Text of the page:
REFERENCE: Ruben Navarrette, "America must end its complacency," Ventura County Star. 2 May 2017: 9A
In an effectively-argued attack on complacency among US Boomers, GenX, and Millennials, Ruben Navarrette is both too restrained and too expansive in arguing "America must end its complacency" (Star May 2, 2017).
Concerning child-raising, Navarrette is too young to appreciate how much many American parents the last couple generations indoctrinated their kids in learned incompetence. I've called it "Little-League Syndrome," but the problem includes school sports teams and the other ways that adults organize the play of young children and what should be apprentice-adults. Kids today play better ball than we did, and the "syndrome" has been generally good for father-daughter relationships; but many American children have been taught that they're incompetent to organize even a pick-up softball game, and adolescents are taught they're incompetent to run their own park sports leagues.
Until 1960, anyway, high school students in Chicago could join (illegal) high school fraternities and sororities, and social/athletic clubs and did organize park sports leagues — and run some of our dances and at least one charity.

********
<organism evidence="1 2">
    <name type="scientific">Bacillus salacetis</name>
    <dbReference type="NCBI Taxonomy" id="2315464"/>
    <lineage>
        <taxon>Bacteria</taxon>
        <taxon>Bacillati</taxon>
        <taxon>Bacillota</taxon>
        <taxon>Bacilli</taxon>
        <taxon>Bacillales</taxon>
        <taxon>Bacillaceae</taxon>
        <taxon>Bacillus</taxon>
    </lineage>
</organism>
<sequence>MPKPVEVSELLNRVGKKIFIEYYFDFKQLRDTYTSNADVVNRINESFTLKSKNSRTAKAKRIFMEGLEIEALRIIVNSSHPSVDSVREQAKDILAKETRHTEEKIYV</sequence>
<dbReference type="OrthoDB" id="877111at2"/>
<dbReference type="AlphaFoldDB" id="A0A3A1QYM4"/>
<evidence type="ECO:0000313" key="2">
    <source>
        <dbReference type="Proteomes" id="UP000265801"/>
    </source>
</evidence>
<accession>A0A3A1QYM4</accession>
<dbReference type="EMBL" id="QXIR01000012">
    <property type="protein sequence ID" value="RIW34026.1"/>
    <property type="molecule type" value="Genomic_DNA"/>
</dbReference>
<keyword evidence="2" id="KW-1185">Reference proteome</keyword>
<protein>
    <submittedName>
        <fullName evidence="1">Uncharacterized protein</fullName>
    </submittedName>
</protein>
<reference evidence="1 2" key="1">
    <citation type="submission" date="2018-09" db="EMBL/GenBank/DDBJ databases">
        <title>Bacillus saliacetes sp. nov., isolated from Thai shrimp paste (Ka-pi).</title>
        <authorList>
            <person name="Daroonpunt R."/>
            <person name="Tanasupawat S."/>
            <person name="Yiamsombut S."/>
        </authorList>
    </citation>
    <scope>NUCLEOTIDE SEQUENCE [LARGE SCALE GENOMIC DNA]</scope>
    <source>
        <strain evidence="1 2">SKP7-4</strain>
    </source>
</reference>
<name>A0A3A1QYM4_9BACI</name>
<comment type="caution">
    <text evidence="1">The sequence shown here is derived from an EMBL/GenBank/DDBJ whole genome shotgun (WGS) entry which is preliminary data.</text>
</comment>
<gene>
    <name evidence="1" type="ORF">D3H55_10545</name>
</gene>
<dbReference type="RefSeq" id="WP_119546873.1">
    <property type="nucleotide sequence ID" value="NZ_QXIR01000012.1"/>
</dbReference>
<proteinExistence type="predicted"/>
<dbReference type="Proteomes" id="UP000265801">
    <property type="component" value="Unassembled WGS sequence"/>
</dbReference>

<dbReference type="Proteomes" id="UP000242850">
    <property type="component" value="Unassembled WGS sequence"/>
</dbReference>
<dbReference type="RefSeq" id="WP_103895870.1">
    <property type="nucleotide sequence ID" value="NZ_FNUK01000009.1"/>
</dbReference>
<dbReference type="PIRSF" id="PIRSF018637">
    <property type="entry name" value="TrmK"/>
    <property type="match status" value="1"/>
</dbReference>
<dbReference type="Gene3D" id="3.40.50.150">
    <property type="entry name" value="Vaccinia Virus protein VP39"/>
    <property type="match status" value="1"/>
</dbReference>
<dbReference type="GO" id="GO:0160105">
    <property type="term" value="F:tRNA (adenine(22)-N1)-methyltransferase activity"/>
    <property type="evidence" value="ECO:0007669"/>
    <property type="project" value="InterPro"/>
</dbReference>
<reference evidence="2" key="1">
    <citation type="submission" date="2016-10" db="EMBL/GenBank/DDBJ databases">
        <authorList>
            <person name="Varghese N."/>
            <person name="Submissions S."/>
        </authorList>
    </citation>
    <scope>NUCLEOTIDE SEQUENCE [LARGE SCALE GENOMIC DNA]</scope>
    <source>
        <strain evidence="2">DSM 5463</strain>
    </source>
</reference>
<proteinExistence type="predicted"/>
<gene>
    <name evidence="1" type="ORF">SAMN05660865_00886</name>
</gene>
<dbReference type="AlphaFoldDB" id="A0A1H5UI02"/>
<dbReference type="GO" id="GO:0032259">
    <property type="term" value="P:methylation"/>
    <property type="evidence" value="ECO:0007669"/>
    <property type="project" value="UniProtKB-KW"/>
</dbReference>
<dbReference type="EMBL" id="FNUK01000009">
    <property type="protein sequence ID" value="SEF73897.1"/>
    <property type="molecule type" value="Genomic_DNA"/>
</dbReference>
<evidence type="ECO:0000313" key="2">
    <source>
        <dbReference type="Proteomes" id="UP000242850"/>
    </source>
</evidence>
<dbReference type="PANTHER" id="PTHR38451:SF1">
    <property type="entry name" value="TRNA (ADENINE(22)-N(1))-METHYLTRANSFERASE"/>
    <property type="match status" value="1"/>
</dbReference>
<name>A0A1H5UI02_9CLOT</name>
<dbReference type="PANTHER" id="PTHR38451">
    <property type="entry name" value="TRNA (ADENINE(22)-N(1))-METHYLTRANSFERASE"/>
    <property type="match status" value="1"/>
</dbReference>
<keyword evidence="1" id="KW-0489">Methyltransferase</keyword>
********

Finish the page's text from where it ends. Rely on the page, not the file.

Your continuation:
No more; now there's constant adult supervision, and control.
On the other hand. there is "the migration habit" with individuals and peoples learning that one way to deal with bad situations is to move on. Outside of real horror shows involving a lot of death, though, only some of the people move on; others have stayed, and they, too, have a point. Similarly for people's staying on jobs long enough to learn the jobs well and for workers to form communities.
"Change is good," on occasion, but so are continuity, stability, and not having to "re-tool" constantly.
So: Let the kids out to play and start treating adolescents like young adults. But also allow people reasonable security, including job security, and the chance to settle down.